Remembering Joseph Henry Bowers Whitehead
As the youngest child of 8, Joseph was the only one still living with his widowed mother at the Fold, in Pasture Lane, Embsay, when war broke out in 1914.
Born in Salford in 1888, into a Methodist family, Joseph was the youngest (2 of his siblings had already died). His father, David, was a stone mason at that time (having previously been an apprentice tailor), but later went into the manufacture of aerated water, and set up a chandler’s shop selling firewood and general hardware.
Within a year of the death of a 3rd child in 1898, David also died when Joseph was 11. This left his mother Annie Elizabeth to bring up her surviving 5 children alone. She had previously worked as a dressmaker, but now took over her husband’s hardware store in Harrogate. By 1901 only 3 of her children were still living at home: George, who helped her in the shop, 16 year old daughter Jessie, and the youngest, Joseph, who would still have been at school.
He appears to be the only child who came to live with his mother when she moved to Embsay sometime before 1911 – all the others having married and moved away (Joseph’s married sister Jessie sadly died in 1916 in Wrexham). Annie, now in her mid-60s had retired. No doubt she supported the movement for women’s suffrage, as she registered to be put onto the electoral roll in 1914 as a widow with property. She was allowed to vote in local elections, although she would have to wait until after the war before she gained the parliamentary vote.
Joseph was by now an assistant hairdresser, working for Frederick Cork in Sheep Street, Skipton. He was a keen participant in local village life – singing bass in the Embsay Wesleyan Chapel choir and was superintendent of the Wesleyan Sunday School. He was also secretary for both the choir and the Sunday School.
He did not sign up straight away when war broke out, but waited until December 1915, when at the age of 27 he enlisted at Keighley into the West Riding Regiment. His military records tell us little about his army service except that he was sent out to the Western Front to serve with the 9th Battalion. He was home on leave in August 1917 just long enough to obtain a special licence to marry his former boss’s daughter, Edith Maud Cork, at the Primitive Methodist Chapel in Skipton. (The bride may not yet have received the news that one of her brothers had been killed in action only three days previously.) Edith worked at Dewhurst’s sewing cotton factory in Skipton, and lived with her parents in Dawson Street, Skipton while she waited for her new husband’s return.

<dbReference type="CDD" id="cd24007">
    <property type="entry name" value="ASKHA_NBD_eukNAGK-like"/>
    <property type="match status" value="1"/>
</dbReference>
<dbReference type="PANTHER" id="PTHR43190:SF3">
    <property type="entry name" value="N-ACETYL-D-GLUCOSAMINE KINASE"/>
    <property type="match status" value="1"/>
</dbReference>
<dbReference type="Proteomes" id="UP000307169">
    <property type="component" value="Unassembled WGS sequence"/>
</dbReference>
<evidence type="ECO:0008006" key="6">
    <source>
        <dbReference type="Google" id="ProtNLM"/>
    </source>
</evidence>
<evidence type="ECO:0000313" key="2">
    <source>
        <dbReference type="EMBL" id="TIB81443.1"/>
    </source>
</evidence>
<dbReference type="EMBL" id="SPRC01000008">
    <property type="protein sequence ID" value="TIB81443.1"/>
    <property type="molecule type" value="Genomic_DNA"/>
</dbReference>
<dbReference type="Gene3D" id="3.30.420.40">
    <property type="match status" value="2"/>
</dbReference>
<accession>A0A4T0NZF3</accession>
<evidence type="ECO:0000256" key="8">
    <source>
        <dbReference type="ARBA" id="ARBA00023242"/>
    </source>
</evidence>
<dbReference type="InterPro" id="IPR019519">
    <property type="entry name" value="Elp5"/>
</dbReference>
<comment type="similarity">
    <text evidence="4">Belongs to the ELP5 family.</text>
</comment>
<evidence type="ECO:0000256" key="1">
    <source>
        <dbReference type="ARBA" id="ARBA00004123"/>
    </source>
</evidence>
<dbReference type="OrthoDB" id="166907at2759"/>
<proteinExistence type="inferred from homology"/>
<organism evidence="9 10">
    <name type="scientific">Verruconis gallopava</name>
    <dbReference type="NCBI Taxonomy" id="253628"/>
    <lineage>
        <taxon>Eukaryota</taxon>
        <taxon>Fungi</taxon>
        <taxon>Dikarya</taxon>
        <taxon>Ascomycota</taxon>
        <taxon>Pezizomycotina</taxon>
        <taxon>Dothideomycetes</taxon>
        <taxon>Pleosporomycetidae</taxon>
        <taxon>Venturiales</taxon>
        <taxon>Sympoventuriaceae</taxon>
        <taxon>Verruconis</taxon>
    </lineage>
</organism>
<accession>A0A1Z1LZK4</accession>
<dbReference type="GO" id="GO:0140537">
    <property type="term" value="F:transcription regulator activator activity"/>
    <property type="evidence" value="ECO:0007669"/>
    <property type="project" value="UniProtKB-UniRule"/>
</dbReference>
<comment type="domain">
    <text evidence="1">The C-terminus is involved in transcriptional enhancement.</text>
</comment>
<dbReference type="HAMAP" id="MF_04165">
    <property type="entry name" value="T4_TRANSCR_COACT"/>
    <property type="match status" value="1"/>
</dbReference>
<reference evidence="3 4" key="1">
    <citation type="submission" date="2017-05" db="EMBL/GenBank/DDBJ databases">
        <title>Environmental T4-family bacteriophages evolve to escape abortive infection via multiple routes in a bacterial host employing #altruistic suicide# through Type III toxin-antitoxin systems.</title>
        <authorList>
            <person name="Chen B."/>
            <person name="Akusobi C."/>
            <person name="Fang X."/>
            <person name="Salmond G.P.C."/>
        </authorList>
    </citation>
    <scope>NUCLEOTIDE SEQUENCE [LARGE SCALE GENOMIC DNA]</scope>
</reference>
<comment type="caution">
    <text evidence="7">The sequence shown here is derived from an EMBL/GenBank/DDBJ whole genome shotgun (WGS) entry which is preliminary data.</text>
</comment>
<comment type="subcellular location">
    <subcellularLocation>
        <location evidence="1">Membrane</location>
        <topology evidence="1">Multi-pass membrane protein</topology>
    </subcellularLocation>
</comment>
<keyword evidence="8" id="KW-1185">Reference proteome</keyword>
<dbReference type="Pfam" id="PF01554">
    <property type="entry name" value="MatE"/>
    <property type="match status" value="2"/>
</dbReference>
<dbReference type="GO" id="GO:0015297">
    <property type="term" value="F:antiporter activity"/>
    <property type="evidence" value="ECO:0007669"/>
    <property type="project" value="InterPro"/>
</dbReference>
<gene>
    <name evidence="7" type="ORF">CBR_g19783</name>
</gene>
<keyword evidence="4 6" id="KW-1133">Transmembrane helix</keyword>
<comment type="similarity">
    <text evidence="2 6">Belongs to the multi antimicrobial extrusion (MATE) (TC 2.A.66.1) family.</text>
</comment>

The 9th Battalion’s war diary for the day Joseph was killed tells us very little. They had relieved the Lancashire Fusiliers in the front trenches at Mailly Maillet on the night of June 5th 1918. The next couple of days were “fairly quiet”, but there was heavy shellfire at intervals each evening. Joseph was killed on the 7th June. He was 30 years old. As well as his gravestone in the Maillywood Cemetery, he is commemorated on the Embsay War memorial; in St Mary’s Church; in the Methodist Chapel; on the Skipton Cenotaph; and in Holy Trinity Church, Skipton.
Joseph’s widow had lost not only her young husband to the war, but also two brothers, and suffered the agony of worrying about another brother who was a prisoner of war in Germany. Thankfully he survived, and returned to Skipton to marry and have a family. Edith never re-married, earning a living as a tobacconist, living for many years on Gargrave Road, and later Otley Street, with her widowed mother, and her younger sister, Hilda; She died at the age of 92.
Joseph’s mother, widowed and living alone at The Fold on Pasture Road, Embsay, had now lost 5 of her 8 children. She should not be confused with the other Annie, the wife of William Whitehead, who also lived in Embsay at this time. She continued to live at The Fold until 1932, when she went to Ripon to be with her dying daughter. At the age of 87, Annie also died there, 3 years later.
(Jane Lunnon, Embsay-with-Eastby Historical Research Group, 2018)
With thanks to “Craven’s Part in the Great War” website (www.cpgw.org.uk) .